Students in Space

This is an archived article and the information in the article may be outdated. Please look at the time stamp on the story to see when it was last updated.

EAST STROUDSBURG -- East Stroudsburg Area School District science teacher Joe Fluhr found a great way to teach his student about space: send them there.

Okay, they didn't actually make the trip, but this collage photo showing all 800 students at Lehman Intermediate school did.

Now it's back after 125 days aboard the International Space Station.

"Oh I didn't believe it.  I was like wow, really?? That's amazing!" said eighth grader Christian Perlaza.

Photos up in Mr. Fluhr's classroom are proof of the journey. The collage photo of all the students sits on the windowsill of the space station looking out at earth. Mr. Fluhr sent a childhood toy along too.

"To actually pull this off and get these items to the international space station to get them 53 million miles later for them to come back is truly incredible," said science teacher Joe Fluhr.

The teacher who has always been fascinated by space was able to use some connections to set up this journey with a Russian cosmonaut.

"At first I couldn't believe he was able to do that and the pictures weren't real but as we got more into it I was really mind blown by what he was doing," said eighth grader Jordan Ramdial.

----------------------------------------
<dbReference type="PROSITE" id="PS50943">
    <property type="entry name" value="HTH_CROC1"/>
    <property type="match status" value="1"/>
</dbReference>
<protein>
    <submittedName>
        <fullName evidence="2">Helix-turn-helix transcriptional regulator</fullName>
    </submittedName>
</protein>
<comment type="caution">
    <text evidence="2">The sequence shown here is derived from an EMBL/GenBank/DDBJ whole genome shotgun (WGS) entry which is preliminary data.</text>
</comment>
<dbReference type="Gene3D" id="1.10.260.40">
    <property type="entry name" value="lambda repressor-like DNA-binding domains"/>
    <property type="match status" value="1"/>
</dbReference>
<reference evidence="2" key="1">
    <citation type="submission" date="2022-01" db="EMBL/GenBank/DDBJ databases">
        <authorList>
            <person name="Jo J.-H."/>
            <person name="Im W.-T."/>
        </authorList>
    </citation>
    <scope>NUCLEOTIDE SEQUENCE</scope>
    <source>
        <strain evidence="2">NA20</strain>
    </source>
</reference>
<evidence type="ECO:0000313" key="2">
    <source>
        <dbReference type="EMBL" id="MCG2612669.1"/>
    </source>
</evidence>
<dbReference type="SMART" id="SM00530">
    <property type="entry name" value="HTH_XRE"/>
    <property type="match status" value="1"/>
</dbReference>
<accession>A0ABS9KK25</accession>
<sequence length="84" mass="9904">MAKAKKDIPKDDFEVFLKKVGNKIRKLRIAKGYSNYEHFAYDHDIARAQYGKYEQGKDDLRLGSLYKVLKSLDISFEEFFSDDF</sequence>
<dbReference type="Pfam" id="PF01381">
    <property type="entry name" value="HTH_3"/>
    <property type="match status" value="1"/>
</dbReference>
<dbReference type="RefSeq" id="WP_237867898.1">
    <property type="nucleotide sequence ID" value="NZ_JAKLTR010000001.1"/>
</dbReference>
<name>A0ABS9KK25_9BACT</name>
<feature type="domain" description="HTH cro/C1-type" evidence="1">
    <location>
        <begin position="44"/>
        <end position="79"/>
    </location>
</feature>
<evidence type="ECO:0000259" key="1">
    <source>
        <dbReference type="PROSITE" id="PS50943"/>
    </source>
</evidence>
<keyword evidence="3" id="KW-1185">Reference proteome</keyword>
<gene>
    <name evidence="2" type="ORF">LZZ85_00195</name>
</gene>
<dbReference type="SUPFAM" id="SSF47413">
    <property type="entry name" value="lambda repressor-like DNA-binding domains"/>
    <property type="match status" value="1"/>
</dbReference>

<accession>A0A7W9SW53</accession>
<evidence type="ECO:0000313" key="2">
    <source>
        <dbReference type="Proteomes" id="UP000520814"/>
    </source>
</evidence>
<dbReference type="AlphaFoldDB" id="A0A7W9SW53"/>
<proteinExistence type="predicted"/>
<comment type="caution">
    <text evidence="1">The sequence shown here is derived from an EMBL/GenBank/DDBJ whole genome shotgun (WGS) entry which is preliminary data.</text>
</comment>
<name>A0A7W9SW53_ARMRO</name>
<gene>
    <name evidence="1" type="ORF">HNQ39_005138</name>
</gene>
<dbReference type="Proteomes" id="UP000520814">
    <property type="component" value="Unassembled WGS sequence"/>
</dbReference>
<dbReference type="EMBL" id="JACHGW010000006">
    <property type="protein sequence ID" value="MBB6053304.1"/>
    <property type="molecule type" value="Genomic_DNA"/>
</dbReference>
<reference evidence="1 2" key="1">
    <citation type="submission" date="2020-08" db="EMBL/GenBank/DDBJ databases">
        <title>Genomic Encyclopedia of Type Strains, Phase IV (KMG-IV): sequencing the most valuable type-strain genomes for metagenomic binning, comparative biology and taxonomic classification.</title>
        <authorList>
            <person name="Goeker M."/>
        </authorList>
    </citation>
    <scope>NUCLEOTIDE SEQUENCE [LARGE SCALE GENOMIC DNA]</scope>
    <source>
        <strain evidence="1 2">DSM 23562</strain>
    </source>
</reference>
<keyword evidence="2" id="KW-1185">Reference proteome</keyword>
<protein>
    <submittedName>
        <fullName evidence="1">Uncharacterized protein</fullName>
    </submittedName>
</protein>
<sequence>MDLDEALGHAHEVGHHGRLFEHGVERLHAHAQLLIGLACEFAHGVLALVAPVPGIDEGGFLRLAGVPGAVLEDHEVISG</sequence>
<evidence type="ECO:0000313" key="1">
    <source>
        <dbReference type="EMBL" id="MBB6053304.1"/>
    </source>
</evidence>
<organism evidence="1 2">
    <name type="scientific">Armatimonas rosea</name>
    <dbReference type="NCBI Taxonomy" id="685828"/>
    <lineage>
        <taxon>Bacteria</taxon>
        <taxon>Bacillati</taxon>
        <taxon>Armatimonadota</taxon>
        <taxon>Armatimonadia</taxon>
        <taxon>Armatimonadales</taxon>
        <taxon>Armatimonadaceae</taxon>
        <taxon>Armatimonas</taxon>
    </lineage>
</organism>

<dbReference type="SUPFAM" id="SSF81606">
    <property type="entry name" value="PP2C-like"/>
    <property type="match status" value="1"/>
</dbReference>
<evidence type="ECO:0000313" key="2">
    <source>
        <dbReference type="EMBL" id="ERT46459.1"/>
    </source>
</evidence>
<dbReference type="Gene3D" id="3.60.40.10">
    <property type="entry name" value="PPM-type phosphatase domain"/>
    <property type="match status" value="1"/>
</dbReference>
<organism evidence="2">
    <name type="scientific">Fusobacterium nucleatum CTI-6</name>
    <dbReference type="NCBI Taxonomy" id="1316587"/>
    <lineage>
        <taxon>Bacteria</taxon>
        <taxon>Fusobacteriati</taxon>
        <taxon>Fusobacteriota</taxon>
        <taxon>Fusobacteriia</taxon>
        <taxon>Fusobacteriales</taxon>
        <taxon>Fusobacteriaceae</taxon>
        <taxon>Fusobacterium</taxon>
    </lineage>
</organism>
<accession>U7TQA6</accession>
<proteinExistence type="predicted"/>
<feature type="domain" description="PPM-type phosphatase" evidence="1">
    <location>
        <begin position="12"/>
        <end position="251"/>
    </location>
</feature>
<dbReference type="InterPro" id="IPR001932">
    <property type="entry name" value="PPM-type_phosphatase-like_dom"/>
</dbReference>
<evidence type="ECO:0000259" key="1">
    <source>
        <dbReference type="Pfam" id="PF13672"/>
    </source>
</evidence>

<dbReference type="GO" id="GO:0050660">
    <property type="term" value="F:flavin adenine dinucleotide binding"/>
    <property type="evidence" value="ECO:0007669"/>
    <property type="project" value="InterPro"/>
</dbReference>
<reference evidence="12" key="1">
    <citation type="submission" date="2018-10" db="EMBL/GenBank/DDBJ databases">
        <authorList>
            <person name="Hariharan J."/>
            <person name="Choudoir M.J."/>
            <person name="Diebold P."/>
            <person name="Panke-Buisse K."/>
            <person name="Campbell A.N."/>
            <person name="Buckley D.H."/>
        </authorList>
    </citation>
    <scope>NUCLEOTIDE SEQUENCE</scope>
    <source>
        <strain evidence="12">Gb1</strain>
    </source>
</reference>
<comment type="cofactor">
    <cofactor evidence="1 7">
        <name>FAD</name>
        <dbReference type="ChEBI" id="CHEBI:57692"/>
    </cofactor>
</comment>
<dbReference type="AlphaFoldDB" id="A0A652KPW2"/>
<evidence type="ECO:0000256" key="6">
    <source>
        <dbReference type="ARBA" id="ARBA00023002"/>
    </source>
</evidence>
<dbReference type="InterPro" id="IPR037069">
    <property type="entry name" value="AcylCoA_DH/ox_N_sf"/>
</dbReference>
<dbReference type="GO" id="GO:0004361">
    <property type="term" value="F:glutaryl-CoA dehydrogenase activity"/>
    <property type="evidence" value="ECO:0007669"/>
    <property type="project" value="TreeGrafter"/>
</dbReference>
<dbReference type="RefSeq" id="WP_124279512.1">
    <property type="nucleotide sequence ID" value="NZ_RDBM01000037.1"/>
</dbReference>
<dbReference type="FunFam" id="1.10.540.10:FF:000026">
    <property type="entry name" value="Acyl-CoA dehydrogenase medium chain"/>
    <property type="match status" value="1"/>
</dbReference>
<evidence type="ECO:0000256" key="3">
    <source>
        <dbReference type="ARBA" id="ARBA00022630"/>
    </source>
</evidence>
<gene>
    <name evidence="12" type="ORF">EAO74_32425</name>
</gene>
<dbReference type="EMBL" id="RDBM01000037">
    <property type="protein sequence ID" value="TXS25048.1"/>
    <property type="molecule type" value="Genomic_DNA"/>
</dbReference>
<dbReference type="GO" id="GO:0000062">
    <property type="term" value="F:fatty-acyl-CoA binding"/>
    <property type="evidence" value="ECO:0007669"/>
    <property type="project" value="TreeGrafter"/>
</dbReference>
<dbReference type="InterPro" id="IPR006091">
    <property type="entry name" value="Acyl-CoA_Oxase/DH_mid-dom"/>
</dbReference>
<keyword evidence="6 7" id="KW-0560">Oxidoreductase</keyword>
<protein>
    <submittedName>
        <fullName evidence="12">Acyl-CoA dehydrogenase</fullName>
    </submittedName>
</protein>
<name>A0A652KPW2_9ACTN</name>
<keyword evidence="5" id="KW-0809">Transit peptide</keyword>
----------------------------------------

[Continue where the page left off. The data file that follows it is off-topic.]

This little guy did have some test flights before his big mission to space.  Mr. Fluhr has launched him on rockets like this one for class.  That's nothing like it went through heading up to space, all those miles away.

"To look up at night and see that big bright star-like object and know that I had my childhood toy on board that thing was just amazing," said Fluhr.

He had the kids looking up to track the space station too. The students said the photos and this experience really peaked their interest in science.

"I've been learning a lot things that I didn't think was interesting but then him doing that and everything my teacher has been teaching me, it's really awesome," said eighth grader Destiny Mathieu.

They'll never look up at space the same.